There are references to what went on in NYC immediately after the attacks and there are descriptions of what must have been taking place in the burning towers before they collapsed.

At one point David is talking to a Russian woman about the aftermath.  He says he has been having a hard time.  She says Americans are not used to hard days and he replies that after 9/11 we are.  The woman says “It’s your first.  There are many 9/11s.  Yours are not so special.”

In that context, when one considers the unrest, fighting and bloodshed all over the world in the past 20 years, Americans have been lucky.  However, it does not erase the horror of the two planes flying into the twin towers.

Friday, August 8, 2014

The Silkworm by Robert Galbraith, 464 pages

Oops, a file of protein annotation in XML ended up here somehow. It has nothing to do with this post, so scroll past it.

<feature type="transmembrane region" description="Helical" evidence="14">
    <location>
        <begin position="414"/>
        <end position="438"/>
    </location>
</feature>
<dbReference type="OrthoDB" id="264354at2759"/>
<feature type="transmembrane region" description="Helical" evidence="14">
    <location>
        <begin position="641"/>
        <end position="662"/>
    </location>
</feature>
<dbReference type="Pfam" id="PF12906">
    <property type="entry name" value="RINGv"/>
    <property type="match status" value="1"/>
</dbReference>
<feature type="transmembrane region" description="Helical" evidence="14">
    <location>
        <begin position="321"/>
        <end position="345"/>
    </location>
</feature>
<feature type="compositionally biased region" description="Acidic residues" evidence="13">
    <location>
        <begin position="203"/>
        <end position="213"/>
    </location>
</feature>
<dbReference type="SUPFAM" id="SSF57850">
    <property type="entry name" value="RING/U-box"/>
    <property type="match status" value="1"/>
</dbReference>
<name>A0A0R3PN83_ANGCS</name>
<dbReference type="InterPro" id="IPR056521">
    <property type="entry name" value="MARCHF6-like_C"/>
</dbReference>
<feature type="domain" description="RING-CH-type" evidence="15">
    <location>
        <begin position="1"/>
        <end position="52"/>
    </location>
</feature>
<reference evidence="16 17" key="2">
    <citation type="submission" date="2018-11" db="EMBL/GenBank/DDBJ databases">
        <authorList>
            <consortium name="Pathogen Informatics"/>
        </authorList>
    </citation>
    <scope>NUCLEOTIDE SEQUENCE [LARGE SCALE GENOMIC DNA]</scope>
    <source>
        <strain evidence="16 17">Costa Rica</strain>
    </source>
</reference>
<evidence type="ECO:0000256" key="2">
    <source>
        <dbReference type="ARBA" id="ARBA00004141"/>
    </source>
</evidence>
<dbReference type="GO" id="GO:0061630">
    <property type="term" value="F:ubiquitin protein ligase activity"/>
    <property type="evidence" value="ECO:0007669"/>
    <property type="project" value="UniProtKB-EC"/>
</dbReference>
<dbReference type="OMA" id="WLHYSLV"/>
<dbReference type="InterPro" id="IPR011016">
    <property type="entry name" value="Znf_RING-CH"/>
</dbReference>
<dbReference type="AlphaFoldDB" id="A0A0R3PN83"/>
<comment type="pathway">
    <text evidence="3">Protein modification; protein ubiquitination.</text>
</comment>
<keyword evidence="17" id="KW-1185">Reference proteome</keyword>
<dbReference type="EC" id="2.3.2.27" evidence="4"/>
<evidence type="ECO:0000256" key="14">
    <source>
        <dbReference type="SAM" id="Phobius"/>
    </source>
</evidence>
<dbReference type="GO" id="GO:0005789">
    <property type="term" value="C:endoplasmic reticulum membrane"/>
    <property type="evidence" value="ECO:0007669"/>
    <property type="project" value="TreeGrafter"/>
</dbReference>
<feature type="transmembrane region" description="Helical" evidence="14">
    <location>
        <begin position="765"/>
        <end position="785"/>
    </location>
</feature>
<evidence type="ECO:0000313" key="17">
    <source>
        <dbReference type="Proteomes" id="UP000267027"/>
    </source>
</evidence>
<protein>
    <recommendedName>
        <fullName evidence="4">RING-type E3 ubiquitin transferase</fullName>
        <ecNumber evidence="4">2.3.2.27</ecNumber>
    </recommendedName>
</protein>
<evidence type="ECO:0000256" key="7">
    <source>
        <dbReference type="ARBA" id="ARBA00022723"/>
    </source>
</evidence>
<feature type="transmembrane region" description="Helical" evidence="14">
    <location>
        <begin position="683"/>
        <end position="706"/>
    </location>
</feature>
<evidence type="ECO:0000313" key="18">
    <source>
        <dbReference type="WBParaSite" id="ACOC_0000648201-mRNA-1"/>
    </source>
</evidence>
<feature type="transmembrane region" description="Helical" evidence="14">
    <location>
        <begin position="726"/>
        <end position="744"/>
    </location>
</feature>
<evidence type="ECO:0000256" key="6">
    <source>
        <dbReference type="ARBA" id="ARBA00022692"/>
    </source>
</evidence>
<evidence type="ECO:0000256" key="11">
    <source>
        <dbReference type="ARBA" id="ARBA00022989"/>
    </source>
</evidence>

Oh was this book enjoyable.  It is the second book in the Cormoran Strike series by Robert Galbraith, otherwise known as JK Rowling.

Cormoran Strike is a private detective with baggage.  He is a former military investigator who lost his right leg below the knee in an IED attack in Afghanistan.  His father is a famous singer who he's only seen twice.  He's also trying to get over a 16 year relationship with the beautiful, but very flawed Charlotte.

He has a fledgling detective agency that is going well, thanks to the notoriety of his solving the case detailed in the first book in the series "The Cuckoos Calling."  He's working his tail off, trying to pay off a loan he reluctantly took from his deadbeat famous dad.  He has an excellent assistant in Robin, who began as a temporary secretary in book one and is now on full-time and interested in getting more involved in detecting.

Cormoran is hired to look for a missing author, Owen Quine, by his wife. Quine's newly finished but unpublished book has ticked off a lot of people. Cormoran finds Quine, but the search turns into a messy murder investigation.

Galbraith/Rowling is a terrific storyteller and author and I hope he/she keeps giving us more Cormoran Strike books.

Thursday, August 7, 2014